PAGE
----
Great Post, Dick. Since I haven’t listened to pure plays much can you please explain what you are speaking about with this each of these things? Thanks!
    “What I’m hearing is a clean commercial insertion. Nothing gets cut off in the middle….Pureplays deliver their commercial messages in a style that compliments the music programming; in a way that actually has you enjoying listening to the commercial message.”


    • I enjoy Scott Shannon mornings on WCBS-FM out of NYC and Shotgun Tom Kelly on K-Earth 101 out of LA. Both of these stations have really unpolished cut-aways for their commercial breaks. And then once they’re into the breaks the repetition of the same spot or promo is insane (see my “Do The Bartman” post). IF someone were paying attention to the Internet stream, this could be changed for the benefit of both the listener and the advertiser. *** Pureplays worry about the stream, because that’s all they’ve got. They’re as focused on their stream as broadcasters are focused on their over-the-air sound and their Nielsen Audio ratings. My pureplay of choice was called Sky.FM/. But they’ve changed their name to RadioTunes.com/. I’m now a six year subscriber. I love their Smooth Jazz, Solo Piano and New Age channels. And YES, I pay them to take out the ads. I fell in love with Smooth Jazz when I put two different radio stations on the air with this format and had the artists come in to perform LIVE for my audience at special venues. Smooth Jazz left the airwaves of American radio for the most part and so I was forced to find another way of hearing this music. RadioTunes is now the way. It’s NOT radio, it’s a curated music format that is programmed by folks who know and love the format and the artists. I can’t skip tunes (NOR would I want to, because I would play everyone of them if I were programming the channel). Ironically, its a service that doesn’t grab the headlines. I might not have found it if I hadn’t been on a manic search for Smooth Jazz music. RadioTunes now offers four or five different Smooth Jazz channels in addition to just about every other format you could possibly want or imagine. For me, it provides an oasis of music while I work preparing my university lessons. It masks the noise of students in the hall outside my office. It keeps me focused and in the zone.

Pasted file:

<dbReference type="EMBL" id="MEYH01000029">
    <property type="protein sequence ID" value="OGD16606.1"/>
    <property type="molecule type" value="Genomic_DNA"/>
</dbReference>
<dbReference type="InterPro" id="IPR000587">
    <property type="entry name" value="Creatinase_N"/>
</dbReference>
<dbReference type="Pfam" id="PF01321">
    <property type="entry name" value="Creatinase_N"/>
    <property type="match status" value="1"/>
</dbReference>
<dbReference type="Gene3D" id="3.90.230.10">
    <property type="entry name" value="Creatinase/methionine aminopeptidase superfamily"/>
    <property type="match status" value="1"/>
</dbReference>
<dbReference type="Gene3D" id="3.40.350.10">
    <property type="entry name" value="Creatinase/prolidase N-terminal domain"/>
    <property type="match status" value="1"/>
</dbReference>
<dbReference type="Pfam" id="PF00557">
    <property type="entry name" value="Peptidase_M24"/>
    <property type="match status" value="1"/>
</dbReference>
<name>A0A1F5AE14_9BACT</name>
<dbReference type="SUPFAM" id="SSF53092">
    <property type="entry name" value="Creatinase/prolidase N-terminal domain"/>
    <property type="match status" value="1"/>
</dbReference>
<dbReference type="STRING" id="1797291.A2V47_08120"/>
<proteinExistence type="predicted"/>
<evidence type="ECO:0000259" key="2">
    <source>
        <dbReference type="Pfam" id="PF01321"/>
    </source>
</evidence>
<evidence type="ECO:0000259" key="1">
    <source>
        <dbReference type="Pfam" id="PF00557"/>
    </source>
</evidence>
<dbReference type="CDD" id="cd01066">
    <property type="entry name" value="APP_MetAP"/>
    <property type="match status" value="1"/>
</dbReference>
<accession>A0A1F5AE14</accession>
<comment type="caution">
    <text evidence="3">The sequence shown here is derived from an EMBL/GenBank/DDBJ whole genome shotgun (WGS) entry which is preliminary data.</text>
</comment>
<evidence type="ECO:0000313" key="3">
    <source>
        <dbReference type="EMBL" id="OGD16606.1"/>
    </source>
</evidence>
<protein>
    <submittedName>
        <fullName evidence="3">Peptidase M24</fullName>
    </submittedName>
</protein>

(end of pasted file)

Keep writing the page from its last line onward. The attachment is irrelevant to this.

Liked by 1 person